Alcoholism involves long-term cognitive deficits, including memoryimpairment, resulting in substantial cost to society. Neuronalrefinement and stabilization are hypothesized to confer resilienceto poor decision making and addictive-like behaviors, such asexcessive ethanol drinking and dependence. Accordingly, structuralabnormalities are likely to contribute to synaptic dysfunctionsthat occur from suddenly ceasing the use of alcohol afterchronic ingestion. Here we show that ethanol-dependent ratsdisplay a loss of dendritic spines in medium spiny neurons of thenucleus accumbens (Nacc) shell, accompanied by a reduction oftyrosine hydroxylase immunostaining and postsynaptic density95-positive elements. Further analysis indicates that “long thin”but not “mushroom” spines are selectively affected. In addition,patch-clamp experiments from Nacc slices reveal that long-termdepression (LTD) formation is hampered, with parallel changes infield potential recordings and reductions in NMDA-mediated synapticcurrents. These changes are restricted to the withdrawalphase of ethanol dependence, suggesting their relevance in thegenesis of signs and/or symptoms affecting ethanol withdrawaland thus the whole addictive cycle. Overall, these results highlightthe key role of dynamic alterations in dendritic spines and theirpresynaptic afferents in the evolution of alcohol dependence. Furthermore,they suggest that the selective loss of long thin spinestogether with a reduced NMDA receptor function may affectlearning. Disruption of this LTD could contribute to the rigid emotionaland motivational state observed in alcohol dependence.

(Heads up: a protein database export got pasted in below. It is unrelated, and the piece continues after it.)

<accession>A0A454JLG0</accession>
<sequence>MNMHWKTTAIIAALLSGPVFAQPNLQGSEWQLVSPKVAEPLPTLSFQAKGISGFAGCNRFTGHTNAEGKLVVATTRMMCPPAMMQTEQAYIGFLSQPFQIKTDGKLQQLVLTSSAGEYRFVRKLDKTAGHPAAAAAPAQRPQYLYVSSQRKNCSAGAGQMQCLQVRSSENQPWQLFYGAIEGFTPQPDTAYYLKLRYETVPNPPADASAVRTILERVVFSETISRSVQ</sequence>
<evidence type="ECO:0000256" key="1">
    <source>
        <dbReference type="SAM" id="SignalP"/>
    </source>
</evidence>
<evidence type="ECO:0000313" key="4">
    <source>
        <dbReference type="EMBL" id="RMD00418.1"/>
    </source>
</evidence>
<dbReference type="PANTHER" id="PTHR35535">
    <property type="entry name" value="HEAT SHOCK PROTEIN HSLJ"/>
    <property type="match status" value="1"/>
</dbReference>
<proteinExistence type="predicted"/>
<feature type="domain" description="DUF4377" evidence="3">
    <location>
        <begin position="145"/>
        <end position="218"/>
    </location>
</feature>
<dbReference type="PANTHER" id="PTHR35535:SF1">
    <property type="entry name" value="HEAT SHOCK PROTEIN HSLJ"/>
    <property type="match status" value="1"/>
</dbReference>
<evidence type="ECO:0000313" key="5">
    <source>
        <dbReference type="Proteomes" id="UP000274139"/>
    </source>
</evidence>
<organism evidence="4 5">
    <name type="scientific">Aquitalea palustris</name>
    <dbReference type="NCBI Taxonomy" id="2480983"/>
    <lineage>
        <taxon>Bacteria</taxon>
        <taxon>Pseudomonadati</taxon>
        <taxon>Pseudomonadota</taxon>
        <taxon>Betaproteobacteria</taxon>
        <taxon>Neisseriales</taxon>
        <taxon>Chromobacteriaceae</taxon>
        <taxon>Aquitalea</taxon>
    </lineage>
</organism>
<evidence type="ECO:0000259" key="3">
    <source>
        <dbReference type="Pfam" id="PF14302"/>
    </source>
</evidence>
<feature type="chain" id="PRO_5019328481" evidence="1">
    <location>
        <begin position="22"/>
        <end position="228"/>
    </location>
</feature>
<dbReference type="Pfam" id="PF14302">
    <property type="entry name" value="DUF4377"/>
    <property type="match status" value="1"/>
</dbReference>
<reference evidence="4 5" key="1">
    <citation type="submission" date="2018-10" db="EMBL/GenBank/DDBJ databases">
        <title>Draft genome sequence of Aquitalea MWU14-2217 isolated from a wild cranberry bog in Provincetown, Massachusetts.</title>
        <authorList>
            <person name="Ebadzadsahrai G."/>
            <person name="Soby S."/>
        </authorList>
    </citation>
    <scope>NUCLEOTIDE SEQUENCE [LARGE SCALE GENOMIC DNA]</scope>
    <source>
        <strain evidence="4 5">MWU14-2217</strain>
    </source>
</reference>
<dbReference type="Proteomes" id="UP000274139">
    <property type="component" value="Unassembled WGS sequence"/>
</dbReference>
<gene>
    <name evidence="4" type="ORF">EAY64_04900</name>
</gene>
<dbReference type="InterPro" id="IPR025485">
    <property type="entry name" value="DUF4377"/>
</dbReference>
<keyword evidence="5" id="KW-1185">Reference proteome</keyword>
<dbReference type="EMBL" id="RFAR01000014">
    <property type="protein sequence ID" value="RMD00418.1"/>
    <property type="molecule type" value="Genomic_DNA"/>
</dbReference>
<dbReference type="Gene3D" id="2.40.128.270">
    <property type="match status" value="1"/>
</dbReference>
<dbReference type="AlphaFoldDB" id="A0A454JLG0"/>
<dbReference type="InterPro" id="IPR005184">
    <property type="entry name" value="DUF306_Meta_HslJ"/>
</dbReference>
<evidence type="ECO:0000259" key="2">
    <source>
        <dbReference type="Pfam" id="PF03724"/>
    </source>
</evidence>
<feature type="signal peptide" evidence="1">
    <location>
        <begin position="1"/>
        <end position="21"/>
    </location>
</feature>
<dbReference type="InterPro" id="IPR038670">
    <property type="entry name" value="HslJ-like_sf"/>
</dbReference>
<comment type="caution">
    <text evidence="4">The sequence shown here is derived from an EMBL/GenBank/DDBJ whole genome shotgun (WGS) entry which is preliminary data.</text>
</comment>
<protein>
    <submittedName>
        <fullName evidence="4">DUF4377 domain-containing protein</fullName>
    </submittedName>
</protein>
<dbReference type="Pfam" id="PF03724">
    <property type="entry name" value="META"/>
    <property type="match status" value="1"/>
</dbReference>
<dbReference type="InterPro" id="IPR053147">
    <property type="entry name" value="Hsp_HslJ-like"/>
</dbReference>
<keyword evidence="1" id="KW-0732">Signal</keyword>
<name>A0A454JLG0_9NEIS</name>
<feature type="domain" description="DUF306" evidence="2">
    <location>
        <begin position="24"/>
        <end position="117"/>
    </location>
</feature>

|Number of pages||10|
|Journal||Proceedings of the National Academy of Sciences of the United States of America|
|Publication status||Published - 2014|
All Science Journal Classification (ASJC) codes